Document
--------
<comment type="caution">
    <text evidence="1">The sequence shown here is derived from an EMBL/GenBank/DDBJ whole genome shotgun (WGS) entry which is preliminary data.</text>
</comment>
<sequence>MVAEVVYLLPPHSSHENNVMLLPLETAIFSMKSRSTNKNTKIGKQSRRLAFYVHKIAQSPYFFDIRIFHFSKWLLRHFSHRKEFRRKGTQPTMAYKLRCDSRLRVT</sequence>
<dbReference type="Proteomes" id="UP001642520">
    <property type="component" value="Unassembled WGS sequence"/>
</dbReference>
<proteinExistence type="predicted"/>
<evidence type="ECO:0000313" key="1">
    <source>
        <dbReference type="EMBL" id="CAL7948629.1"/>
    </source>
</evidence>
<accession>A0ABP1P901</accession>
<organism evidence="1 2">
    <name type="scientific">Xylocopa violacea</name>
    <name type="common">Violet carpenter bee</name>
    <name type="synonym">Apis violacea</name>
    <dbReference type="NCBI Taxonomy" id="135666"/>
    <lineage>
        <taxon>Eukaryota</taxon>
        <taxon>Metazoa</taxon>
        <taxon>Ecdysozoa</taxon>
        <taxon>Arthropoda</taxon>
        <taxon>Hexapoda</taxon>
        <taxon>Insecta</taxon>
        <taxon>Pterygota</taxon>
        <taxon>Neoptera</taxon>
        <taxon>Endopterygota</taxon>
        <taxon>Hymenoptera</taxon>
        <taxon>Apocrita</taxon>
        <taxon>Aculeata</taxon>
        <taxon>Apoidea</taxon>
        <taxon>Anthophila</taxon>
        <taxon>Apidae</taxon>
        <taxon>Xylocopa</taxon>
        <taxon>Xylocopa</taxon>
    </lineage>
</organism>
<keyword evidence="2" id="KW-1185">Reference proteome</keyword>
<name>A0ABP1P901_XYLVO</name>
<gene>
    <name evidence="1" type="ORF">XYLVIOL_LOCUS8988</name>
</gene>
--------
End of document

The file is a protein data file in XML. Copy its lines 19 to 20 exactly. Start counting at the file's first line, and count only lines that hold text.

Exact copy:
    <dbReference type="NCBI Taxonomy" id="135666"/>
    <lineage>